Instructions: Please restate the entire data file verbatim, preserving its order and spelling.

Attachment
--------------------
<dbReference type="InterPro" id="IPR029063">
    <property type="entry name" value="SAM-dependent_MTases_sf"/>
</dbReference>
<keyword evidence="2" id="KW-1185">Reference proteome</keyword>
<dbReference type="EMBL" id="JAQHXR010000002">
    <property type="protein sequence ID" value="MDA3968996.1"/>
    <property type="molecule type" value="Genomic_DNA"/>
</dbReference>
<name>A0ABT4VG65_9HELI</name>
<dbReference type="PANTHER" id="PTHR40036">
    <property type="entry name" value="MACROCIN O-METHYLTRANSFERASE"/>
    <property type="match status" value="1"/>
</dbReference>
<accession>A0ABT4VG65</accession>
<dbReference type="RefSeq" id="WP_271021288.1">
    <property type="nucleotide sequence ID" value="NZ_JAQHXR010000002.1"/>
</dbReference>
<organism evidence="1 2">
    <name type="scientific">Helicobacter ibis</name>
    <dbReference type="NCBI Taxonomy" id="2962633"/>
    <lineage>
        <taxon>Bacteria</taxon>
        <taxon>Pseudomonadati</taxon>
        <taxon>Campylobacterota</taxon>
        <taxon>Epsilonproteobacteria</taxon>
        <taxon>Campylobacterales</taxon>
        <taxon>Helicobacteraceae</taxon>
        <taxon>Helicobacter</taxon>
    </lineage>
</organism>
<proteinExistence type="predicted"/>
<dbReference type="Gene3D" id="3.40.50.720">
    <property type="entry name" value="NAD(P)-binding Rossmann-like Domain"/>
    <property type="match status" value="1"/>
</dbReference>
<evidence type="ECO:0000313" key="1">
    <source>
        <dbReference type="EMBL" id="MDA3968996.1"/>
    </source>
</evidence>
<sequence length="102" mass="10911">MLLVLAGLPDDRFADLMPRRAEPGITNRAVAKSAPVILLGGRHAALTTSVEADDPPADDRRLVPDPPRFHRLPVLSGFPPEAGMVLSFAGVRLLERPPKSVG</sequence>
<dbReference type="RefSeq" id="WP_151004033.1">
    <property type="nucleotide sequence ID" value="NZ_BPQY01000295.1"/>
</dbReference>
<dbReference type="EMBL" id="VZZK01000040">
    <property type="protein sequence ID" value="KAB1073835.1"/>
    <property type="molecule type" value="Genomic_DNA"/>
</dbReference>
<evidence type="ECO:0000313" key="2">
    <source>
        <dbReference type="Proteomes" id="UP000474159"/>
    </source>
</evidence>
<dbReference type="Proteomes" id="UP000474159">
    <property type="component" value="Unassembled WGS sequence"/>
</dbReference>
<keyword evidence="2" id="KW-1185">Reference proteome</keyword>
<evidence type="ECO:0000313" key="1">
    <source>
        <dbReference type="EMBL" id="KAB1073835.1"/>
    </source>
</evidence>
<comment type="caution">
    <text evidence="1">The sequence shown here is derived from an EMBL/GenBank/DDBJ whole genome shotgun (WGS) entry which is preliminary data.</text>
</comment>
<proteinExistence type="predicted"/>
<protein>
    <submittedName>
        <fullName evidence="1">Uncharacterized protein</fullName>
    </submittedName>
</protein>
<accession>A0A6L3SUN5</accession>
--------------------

<dbReference type="InterPro" id="IPR029063">
    <property type="entry name" value="SAM-dependent_MTases_sf"/>
</dbReference>
<keyword evidence="2" id="KW-1185">Reference proteome</keyword>
<dbReference type="EMBL" id="JAQHXR010000002">
    <property type="protein sequence ID" value="MDA3968996.1"/>
    <property type="molecule type" value="Genomic_DNA"/>
</dbReference>
<name>A0ABT4VG65_9HELI</name>
<dbReference type="PANTHER" id="PTHR40036">
    <property type="entry name" value="MACROCIN O-METHYLTRANSFERASE"/>
    <property type="match status" value="1"/>
</dbReference>
<accession>A0ABT4VG65</accession>
<dbReference type="RefSeq" id="WP_271021288.1">
    <property type="nucleotide sequence ID" value="NZ_JAQHXR010000002.1"/>
</dbReference>
<organism evidence="1 2">
    <name type="scientific">Helicobacter ibis</name>
    <dbReference type="NCBI Taxonomy" id="2962633"/>
    <lineage>
        <taxon>Bacteria</taxon>
        <taxon>Pseudomonadati</taxon>
        <taxon>Campylobacterota</taxon>
        <taxon>Epsilonproteobacteria</taxon>
        <taxon>Campylobacterales</taxon>
        <taxon>Helicobacteraceae</taxon>
        <taxon>Helicobacter</taxon>
    </lineage>
</organism>
<proteinExistence type="predicted"/>
<dbReference type="Gene3D" id="3.40.50.720">
    <property type="entry name" value="NAD(P)-binding Rossmann-like Domain"/>
    <property type="match status" value="1"/>
</dbReference>
<evidence type="ECO:0000313" key="1">
    <source>
        <dbReference type="EMBL" id="MDA3968996.1"/>
    </source>
</evidence>
<sequence length="102" mass="10911">MLLVLAGLPDDRFADLMPRRAEPGITNRAVAKSAPVILLGGRHAALTTSVEADDPPADDRRLVPDPPRFHRLPVLSGFPPEAGMVLSFAGVRLLERPPKSVG</sequence>
<dbReference type="RefSeq" id="WP_151004033.1">
    <property type="nucleotide sequence ID" value="NZ_BPQY01000295.1"/>
</dbReference>
<dbReference type="EMBL" id="VZZK01000040">
    <property type="protein sequence ID" value="KAB1073835.1"/>
    <property type="molecule type" value="Genomic_DNA"/>
</dbReference>
<evidence type="ECO:0000313" key="2">
    <source>
        <dbReference type="Proteomes" id="UP000474159"/>
    </source>
</evidence>
<dbReference type="Proteomes" id="UP000474159">
    <property type="component" value="Unassembled WGS sequence"/>
</dbReference>
<keyword evidence="2" id="KW-1185">Reference proteome</keyword>
<evidence type="ECO:0000313" key="1">
    <source>
        <dbReference type="EMBL" id="KAB1073835.1"/>
    </source>
</evidence>
<comment type="caution">
    <text evidence="1">The sequence shown here is derived from an EMBL/GenBank/DDBJ whole genome shotgun (WGS) entry which is preliminary data.</text>
</comment>
<proteinExistence type="predicted"/>
<protein>
    <submittedName>
        <fullName evidence="1">Uncharacterized protein</fullName>
    </submittedName>
</protein>
<accession>A0A6L3SUN5</accession>